On May 14, the Governance Studies program at Brookings hosted an event to discuss the future of the U.S. space program.

Impacts Of Space Exploration

Impacts Of Space Exploration
The panelists discussed the impact of private investment into space exploration and the future of space exploration. Industry leaders and academic experts considered number policy proposals that could strengthen the American space program.

1. Moonshot

Medicine from Moon Rocks, there is enormous potential for pharmaceutical companies in space. Scientists are exploring extraterrestrial minerals as possible cures for modern diseases. Currently, scientists on the International Space Station are conducting drug trials to treat Alzheimer’s.

The microgravity expedites the time of the trials because it provides a beneficial environment for macromolecular crystal growth, which could speed up the discovery of a cure.

2. Mars Colonization

In 2020 NASA is sending a mission to explore possible habitable regions on Mars. Satellites and robots sent to Mars have found evidence of water. A manned mission could provide insight into whether life exists outside of the solar system.

3. Existence of Life

Water is abundant in our solar system and other solar systems in different forms. There is evidence that Europa, Titan, and Enceladus all have water. But there is scant evidence of life on these planets. Scientists want to better understand why life developed on Earth but not Mars.

Policies Related To Space Exploration

Policies Related To Space Exploration


The aeronautics industry must compete with other high tech firms to hire the best and brightest minds. Many STEM majors are eschewing Cape Canaveral for Silicon Valley.

 Private firms are forming partnerships with universities to attract the nation’s top students. Government support of such programs could help achieve America’s space objectives.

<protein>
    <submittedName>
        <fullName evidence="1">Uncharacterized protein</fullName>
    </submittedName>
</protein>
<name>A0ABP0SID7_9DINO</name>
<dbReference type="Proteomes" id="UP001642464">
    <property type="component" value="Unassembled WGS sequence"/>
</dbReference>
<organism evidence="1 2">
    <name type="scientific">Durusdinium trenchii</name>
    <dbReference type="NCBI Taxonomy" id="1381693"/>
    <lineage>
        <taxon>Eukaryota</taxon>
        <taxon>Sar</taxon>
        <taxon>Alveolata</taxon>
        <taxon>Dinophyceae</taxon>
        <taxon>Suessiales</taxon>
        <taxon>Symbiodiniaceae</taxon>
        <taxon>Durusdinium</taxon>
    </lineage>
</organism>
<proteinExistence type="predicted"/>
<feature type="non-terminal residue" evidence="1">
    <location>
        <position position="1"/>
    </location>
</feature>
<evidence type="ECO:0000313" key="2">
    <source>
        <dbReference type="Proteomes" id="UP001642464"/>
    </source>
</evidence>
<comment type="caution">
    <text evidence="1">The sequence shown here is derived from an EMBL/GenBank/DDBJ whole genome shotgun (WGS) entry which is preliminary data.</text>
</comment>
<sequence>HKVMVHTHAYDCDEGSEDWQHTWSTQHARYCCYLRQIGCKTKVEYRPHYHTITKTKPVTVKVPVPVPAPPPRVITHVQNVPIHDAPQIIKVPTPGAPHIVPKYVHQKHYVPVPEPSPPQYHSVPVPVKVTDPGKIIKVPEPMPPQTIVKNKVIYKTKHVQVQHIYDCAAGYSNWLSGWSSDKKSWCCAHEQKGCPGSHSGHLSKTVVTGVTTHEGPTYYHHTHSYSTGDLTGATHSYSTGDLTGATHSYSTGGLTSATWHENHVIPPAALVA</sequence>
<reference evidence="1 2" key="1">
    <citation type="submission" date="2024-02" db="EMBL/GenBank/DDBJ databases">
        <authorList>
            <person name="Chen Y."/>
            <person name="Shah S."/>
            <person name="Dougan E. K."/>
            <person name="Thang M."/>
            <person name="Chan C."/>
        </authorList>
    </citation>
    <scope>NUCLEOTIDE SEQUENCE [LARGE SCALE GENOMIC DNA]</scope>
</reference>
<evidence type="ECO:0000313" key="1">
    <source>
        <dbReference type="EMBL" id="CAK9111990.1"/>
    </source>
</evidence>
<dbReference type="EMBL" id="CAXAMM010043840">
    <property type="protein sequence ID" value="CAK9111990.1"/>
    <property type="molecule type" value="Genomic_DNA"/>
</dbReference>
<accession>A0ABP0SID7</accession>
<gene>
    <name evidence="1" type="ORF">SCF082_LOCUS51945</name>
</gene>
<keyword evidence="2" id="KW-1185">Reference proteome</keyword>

2. Overregulation

The aeronautics industry has too many regulations. Both the Commerce and State Departments regulate space travel which slows regulatory processes.

The International Traffic in Arms Regulations (ITAR) declares that the Department of State is responsible for the export and temporary import of defense articles and services. The innovators in the aeronautics field consider this a barrier to innovation.

3. Ties between Science and Defense

Improved communication between NASA and DoD could have big benefits for research. For example, the Clementine Mission to the moon was a DoD mission, but NASA was also able to access their data.

4. Earth Observation

With more sophisticated Earth Observation from space, weather forecasting will become more exact and scientists will be able to better monitor pollution.

If we had the technology to monitor the earth in detail, we might have known what happened to Malaysian Flight 370. Investment in the next generation of satellites could help several domestic agencies.

5. Legal Environment in Space

The US Government generally is responsible for its own spacecraft. But now that private companies are becoming more involved, who is liable if a ship crashes into a house in a foreign country? Regulators must address these issues to allow businesses to flourish.

Now let us know something about Space Adventures.

Space Adventures, Inc. is an American space tourism company founded in 1998 by Eric C. Anderson. Its offerings include zero-gravity atmosphere flights, orbital spaceflights (with the option to participate in a spacewalk), and other spaceflight-related experiences including cosmonaut training, spacewalk training, and launch tours.

Plans announced thus far include sub-orbital and lunar spaceflights. Seven of its clients have participated in the orbital spaceflight program with Space Adventures, including one who took two separate trips to space.

Client Who Flown In The Space

Client Who Flown In The Space

1. Dennis Tito

Space Adventures’ first orbital spaceflight client and the world's first private space explorer launched to the ISS in April 2001 on Soyuz TM-32. American businessman Dennis Tito received training at the Yuri Gagarin Cosmonaut Training Center in Star City in Russia.

Tito participated in Space Adventures’ other programs, including a zero-gravity flight, centrifuge training, and a supersonic jet flight before his orbital flight.

2. Mark Shuttleworth

Mark Shuttleworth spent 10 days in space. He launched with two crewmates, Russian commander Yuri Gidzenko and Italian astronaut Roberto Vittori.